GRASP, the Global and Regional Asperger Syndrome Partnership, is a wonderful support organization for individuals on the spectrum. I am a huge fan, and I wish they had a stronger presence here on the West coast. I refer to their services frequently in this blog, and often get news information from their monthly posts. The organization recently sent out a request for more individuals to join their expanding board of directors. At least half the board members must be on the spectrum themselves. If you’re interested in more information, or viewing the impressive credentials of their existing board, check out the GRASP website.
The US Autism and Asperger’s Association is holding their conference in St. Louis starting Friday October 1. Keynote speakers include Dr. Temple Grandin, well known as a speaker on both autism and animal handling, Dr. Stephen Shore, author and special educator, who are both on the spectrum themselves, as well as Dr. Martha Herbert, a pediatric neurobiologist from Harvard Medical School and Areva Martin, Esq., mother of a son with autism and an advocacy expert. There are a number of other panelists as well.
The great news? You don’t have to go the St. Louis to attend. (Not that I have anything against St. Louis!) The conference will be available online, through live streaming. Check out the website for more information. Live streaming starts Friday, October 1 at 9:45 am EST, 8:45 am CST, 7:45 am MST, 6:45 am PST Click here to view conference or go to www.ustream.tv/channel/usaaa. Thanks to Autism OW @Autism_Wisdom for tweeting on this.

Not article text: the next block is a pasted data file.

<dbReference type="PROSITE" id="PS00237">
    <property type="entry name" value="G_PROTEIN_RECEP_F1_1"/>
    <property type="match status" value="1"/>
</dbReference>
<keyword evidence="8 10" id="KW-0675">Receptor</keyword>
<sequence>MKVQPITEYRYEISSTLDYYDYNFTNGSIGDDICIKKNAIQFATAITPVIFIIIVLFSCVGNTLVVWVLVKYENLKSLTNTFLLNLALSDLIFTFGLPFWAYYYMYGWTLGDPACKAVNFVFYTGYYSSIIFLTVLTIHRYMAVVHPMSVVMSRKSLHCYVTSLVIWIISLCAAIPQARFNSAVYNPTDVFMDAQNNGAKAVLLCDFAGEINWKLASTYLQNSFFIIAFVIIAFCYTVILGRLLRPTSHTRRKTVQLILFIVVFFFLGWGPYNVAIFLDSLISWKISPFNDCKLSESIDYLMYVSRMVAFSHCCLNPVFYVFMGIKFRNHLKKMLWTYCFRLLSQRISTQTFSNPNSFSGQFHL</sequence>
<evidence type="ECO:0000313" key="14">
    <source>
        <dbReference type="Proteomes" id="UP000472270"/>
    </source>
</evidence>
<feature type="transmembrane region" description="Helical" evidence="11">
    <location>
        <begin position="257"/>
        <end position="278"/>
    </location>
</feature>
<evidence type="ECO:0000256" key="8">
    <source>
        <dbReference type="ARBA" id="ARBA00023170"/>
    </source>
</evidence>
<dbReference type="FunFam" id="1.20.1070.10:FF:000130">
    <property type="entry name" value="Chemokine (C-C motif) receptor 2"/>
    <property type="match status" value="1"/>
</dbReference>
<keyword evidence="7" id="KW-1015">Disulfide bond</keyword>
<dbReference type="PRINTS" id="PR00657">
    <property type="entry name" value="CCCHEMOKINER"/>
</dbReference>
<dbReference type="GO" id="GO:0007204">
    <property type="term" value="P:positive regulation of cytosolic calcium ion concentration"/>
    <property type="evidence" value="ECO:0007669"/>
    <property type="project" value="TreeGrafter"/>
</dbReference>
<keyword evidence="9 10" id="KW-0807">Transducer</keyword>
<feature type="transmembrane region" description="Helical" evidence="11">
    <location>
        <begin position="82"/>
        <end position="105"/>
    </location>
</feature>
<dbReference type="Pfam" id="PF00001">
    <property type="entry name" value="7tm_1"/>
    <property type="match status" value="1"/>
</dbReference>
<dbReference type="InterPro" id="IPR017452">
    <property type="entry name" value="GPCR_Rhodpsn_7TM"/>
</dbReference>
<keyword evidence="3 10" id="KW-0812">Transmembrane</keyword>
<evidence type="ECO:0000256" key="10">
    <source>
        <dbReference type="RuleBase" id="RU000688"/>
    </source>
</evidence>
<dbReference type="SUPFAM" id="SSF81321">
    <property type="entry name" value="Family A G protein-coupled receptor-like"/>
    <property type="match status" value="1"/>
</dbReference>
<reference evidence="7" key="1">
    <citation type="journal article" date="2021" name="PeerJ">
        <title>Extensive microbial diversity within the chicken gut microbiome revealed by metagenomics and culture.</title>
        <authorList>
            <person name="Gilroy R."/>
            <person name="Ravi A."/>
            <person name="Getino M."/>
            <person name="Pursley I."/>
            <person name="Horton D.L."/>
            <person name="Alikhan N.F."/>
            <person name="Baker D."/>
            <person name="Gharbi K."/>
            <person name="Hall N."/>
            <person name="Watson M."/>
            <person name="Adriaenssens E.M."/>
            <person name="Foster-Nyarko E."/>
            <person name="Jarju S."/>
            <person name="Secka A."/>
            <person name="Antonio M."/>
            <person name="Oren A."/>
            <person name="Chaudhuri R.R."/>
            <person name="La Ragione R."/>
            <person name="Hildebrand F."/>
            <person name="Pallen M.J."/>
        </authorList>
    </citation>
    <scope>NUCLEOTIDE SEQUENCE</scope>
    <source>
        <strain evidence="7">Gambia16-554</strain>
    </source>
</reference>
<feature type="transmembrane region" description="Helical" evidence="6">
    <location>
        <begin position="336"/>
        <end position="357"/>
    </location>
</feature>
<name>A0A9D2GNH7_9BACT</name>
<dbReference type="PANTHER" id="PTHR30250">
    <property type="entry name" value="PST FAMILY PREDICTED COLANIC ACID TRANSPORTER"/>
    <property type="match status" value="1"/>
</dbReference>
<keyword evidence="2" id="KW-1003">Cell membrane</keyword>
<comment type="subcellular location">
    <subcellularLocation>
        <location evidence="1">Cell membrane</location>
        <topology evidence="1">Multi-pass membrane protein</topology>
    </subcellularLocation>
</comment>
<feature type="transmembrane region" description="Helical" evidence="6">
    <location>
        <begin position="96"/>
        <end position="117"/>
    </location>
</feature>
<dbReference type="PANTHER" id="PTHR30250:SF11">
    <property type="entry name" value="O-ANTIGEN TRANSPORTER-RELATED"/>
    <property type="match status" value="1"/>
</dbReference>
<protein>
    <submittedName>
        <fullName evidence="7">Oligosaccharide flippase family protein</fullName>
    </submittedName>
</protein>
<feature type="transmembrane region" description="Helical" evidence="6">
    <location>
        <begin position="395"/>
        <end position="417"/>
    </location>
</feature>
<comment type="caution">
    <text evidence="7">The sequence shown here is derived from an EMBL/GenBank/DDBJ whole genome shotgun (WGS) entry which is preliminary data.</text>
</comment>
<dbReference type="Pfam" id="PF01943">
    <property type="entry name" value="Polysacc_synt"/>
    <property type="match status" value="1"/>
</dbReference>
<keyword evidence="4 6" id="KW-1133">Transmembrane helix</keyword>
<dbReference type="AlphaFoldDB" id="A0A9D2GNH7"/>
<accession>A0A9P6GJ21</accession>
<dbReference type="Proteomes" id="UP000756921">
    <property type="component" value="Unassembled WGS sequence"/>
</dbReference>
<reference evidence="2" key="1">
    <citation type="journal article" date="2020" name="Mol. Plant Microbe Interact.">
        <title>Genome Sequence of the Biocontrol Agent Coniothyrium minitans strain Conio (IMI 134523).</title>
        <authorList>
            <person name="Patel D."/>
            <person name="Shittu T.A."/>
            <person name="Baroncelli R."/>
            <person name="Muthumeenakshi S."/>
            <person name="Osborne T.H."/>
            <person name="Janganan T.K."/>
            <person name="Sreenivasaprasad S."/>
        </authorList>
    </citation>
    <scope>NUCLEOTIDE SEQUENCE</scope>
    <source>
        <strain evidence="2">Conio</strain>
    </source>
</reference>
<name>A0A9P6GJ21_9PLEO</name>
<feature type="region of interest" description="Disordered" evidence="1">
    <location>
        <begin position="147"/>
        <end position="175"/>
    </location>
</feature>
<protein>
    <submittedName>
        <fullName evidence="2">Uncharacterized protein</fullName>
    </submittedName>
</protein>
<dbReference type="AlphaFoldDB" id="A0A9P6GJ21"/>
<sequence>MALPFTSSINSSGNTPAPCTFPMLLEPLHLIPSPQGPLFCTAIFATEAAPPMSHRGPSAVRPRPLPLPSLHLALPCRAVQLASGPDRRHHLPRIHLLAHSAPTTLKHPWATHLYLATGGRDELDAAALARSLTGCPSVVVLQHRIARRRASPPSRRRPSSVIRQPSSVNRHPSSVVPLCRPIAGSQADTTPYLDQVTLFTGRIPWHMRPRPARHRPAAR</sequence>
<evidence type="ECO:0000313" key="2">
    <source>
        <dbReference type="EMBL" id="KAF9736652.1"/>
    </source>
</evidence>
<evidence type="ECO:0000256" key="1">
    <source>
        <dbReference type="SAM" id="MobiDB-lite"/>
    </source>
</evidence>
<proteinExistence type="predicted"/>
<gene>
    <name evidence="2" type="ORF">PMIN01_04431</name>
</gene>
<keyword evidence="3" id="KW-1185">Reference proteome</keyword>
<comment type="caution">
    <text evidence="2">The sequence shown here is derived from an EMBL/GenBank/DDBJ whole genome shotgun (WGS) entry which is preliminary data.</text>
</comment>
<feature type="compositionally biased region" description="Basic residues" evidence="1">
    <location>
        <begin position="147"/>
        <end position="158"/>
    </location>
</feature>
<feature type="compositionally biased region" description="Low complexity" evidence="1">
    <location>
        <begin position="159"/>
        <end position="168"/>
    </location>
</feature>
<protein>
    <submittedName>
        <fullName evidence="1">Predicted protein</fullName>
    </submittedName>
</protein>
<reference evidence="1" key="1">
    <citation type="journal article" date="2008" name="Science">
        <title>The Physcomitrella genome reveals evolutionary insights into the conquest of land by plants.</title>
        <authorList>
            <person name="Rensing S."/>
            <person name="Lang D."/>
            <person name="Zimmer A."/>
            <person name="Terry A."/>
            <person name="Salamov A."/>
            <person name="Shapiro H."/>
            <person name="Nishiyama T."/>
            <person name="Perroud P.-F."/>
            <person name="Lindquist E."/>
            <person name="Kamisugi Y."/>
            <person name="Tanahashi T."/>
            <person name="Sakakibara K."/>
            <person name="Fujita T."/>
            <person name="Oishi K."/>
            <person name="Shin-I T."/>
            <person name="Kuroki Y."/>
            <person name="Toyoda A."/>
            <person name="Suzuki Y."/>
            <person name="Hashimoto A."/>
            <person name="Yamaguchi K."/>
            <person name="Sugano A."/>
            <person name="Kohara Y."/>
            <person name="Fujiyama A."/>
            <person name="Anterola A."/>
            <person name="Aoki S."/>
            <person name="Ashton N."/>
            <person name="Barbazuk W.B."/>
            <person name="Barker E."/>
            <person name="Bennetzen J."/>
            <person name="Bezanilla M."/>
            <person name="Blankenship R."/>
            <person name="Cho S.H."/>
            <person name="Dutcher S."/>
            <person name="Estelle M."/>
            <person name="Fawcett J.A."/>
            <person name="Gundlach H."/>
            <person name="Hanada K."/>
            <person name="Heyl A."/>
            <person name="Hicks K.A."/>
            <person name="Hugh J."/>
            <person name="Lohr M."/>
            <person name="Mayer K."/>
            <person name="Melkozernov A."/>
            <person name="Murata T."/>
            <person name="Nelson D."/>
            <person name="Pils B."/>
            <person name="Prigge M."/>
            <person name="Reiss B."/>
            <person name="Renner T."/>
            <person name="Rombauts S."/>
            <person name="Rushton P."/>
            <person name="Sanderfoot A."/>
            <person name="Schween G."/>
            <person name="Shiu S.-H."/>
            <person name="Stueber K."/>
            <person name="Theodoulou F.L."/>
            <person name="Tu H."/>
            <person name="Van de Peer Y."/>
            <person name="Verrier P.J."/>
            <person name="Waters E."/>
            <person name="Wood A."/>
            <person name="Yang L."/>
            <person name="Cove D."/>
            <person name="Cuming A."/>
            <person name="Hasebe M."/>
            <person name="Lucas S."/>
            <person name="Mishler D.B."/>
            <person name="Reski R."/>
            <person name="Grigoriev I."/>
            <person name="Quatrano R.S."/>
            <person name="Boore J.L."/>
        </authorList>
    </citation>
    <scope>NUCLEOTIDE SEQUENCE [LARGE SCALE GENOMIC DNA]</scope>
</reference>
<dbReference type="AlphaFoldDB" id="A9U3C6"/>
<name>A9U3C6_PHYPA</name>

In my practice, clients frequently ask me what I think of some specific treatment option they’re hoping will help them or their child, and they show me websites and advertisements. It can be very confusing! Opinion is presented as fact, poorly run studies or misleading journals are referenced, and it’s hard to figure out what to believe. That’s the time to start reading carefully.
Frequently, for individuals on the spectrum, or people trying to manage ADHD, or the parents of kids with autism, Asperger’s, or ADHD, separating the facts from the nonsense is tough. All the information online can be confusing and overwhelming, especially for parents who worry that the window of opportunity on helping their child is closing fast. (It’s not! Although diagnosis and treatment should begin as early as possible, there is no magic point at which people stop growing, learning and overcoming their difficulties. And, there is no one magic treatment that you need to find. The fact is, there are still more questions than answers when it come to mental health treatment.)
The first rule when you’re trying to find information online is: be skeptical. Is the author clearly identified? Are their credentials listed somewhere? Are facts referenced in some manner?